I've been on a new kick this week, trying to set small and achievable goals for myself both in terms of taking on the often overwhelming sea of responsibilities with which I contend, and in improving the general quality of my life. So far I have a few things working:
- I no longer read the news while I'm at work. I'll hit my favorite blogs during lunch, but otherwise I have eliminated 90% of unproductive reflex web-surfing. This has been the biggest win so far, as it increases my focus on tasks as well as lowering my general stress level. That oil's still gonna be spilled after I'm done with the day's labor, so no point in checking up on it.
- Reading as a bedtime activity helps me get to sleep easier and sleep better. I just finished the sprawling, somewhat overwrought, but utterly enjoyable Shantaram, which Humboldt denizens will not is not about the Lotus-driving proprietor of Hutchens liquor store. However, you will enjoy the book more if you don't look at the author's photo first. Just saying. Anyway, I have some back issues of Harpers and the New Yorker to get through, and will probably pick up a new novel after that. Suggestions welcome.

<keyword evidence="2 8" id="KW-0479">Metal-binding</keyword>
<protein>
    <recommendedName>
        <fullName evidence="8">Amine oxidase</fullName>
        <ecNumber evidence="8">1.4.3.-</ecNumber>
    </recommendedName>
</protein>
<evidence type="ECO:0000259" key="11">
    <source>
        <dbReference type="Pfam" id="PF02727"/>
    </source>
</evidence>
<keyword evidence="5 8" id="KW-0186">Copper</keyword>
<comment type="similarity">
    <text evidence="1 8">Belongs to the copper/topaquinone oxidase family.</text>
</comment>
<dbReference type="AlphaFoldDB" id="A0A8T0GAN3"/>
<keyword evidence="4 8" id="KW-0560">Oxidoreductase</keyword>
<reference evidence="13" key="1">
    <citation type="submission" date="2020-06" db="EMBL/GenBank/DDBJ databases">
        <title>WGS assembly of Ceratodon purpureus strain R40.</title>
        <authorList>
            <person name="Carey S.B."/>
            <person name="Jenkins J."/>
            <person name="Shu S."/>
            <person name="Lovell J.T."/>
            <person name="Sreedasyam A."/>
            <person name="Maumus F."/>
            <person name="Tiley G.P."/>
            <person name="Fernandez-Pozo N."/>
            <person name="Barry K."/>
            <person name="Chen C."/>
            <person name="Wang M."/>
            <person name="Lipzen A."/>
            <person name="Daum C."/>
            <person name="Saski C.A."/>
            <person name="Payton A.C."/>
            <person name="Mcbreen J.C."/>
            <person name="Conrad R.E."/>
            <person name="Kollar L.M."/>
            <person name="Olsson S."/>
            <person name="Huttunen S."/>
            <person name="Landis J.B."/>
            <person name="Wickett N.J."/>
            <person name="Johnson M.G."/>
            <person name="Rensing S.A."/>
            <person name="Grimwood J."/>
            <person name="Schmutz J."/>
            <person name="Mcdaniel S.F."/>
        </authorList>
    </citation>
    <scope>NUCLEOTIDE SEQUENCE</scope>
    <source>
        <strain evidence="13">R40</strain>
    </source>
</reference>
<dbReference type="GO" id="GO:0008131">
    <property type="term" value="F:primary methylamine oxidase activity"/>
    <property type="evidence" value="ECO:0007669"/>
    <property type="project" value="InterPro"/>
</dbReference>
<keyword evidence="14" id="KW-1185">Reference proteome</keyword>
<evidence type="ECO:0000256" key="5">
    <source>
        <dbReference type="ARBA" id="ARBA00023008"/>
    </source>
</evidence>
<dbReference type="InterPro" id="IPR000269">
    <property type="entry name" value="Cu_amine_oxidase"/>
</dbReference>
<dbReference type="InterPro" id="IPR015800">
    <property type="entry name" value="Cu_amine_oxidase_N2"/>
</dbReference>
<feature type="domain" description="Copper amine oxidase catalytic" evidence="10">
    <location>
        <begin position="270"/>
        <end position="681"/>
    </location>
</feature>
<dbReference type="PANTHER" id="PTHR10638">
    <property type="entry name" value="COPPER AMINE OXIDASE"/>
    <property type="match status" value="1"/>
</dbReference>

- Waking up early: I'm attempting this, but doing a crap job here. The alarm goes off at 6:45 now, but the past three mornings this has just meant hitting the snooze button until my normal out-of-bed-time at 8:15. I need something more to really adjust this. Scrum calls with London worked last year, but those are off the table now.
So, two steps forward one step back, but I'm feeling better this week than last. We had a big party last weekend — the mighty Country Soul Carnival — and I found myself telling people I was doing, "ok" or "I've been better" etc. Feeling sort of boxed in, under pressure, stressed out, and so on. This is what you get when you carry the world upon your shoulders.
But then sometimes you can let a little weight go. Other people, in spite of our impulses, are generally pretty capable and good, and sometimes they can even lift you up as well.
And even better, you can realize what's really important, and how the things that stress you out might not actually rate very high vs. family, health, etc. It's far from the hackneyed '80s movie revelation of a workaholic father rediscovering the joy of baseball with his son — and I remain as ever ambitious — but I've turned some little corner when it comes to sweating the small stuff, and this is a good thing.